A high resolution and high DQE detector optimized for mammography using single-shot bi-directional tri-contrast imaging

Period of Performance: 08/01/2017 - 07/31/2018

$720K

Phase 2 SBIR

Recipient Firm

Sigray, Inc.
CONCORD, CA 94520
Principal Investigator

Abstract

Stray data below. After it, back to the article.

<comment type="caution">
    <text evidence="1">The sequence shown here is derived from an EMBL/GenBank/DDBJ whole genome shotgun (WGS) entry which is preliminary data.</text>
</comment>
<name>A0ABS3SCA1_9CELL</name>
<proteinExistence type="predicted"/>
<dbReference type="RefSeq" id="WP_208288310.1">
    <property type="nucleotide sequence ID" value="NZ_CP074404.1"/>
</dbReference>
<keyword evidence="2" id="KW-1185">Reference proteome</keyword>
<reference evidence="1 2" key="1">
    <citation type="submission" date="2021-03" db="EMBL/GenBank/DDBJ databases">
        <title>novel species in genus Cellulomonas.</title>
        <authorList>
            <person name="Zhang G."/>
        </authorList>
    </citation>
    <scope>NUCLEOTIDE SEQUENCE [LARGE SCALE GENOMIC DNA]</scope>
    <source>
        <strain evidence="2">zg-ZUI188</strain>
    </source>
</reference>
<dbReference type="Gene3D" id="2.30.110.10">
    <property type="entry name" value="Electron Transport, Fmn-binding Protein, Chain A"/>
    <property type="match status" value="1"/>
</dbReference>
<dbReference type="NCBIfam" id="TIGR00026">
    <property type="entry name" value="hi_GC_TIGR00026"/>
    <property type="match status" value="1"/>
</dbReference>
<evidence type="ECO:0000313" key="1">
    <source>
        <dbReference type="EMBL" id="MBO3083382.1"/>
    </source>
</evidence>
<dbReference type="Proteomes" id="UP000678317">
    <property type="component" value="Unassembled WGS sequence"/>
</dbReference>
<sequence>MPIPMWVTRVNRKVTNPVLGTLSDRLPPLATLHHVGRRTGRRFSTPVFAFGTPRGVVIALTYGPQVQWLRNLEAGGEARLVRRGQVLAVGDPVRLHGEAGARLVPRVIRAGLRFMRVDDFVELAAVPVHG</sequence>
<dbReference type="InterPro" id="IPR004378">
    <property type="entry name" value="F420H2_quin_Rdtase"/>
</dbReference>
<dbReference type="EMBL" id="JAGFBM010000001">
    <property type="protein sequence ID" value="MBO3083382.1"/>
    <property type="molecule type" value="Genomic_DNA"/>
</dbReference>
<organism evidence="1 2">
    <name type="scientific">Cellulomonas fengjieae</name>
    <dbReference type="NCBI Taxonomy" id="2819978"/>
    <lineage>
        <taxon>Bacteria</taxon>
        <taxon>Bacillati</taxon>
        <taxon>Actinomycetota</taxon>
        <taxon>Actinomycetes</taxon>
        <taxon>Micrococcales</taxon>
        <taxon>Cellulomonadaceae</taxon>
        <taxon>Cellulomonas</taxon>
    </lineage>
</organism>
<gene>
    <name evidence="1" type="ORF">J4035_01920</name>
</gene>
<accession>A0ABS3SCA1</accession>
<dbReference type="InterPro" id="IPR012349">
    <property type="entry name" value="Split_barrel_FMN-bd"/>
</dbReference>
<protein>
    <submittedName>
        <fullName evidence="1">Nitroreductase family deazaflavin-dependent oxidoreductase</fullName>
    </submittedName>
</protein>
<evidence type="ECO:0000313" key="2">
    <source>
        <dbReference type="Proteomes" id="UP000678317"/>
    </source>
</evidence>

? DESCRIPTION (provided by applicant): X-ray tricontrast imaging provides three different modes of contrast: absorption contrast (the mechanism behind how conventional medical X-ray imaging equipment images), phase contrast (which provides up to 1000X more contrast than absorption-based contrast for soft tissue), and scatter contrast (which provides information of features at dimensions smaller than the resolution of absorption and phase contrast). Access to all three contrast modes is widely considered one of the most exciting developments in modern X-ray physics, and has significant potential to change the face of biomedical imaging for early detection of cancer, osteoarthritis, and other soft tissue diseases. The recent development of Talbot-Lau interferometry, a grating- based technique that uses three gratings to achieve tricontrast imaging, has high potential to achieve tricontrast imaging in clinical use. However, there are several major limitations stemming from the use of two out of the three gratings. These two gratings are not entirely necessary and the removal of the gratings would still allow the technique to work, as long as substantial innovation is made to the source and to the detector. We propose to develop a high detective quantum efficiency (DQE) microstructured detector with good resolution to enable clinical Talbot interferometers without need of one of the two problematic gratings. The other grating may be removed by innovation on the source, for which we have also devised a proposal that has previously been submitted to the NIH and is awaiting a final funding decision (it received an outstanding impact score of 20). The proposed Phase I 6-month project is a proof-of-principle demonstration that the microstructured detector can be manufactured and would provide high detective quantum efficiency, and the proposed Phase II 24-month project would produce working prototypes of the detector.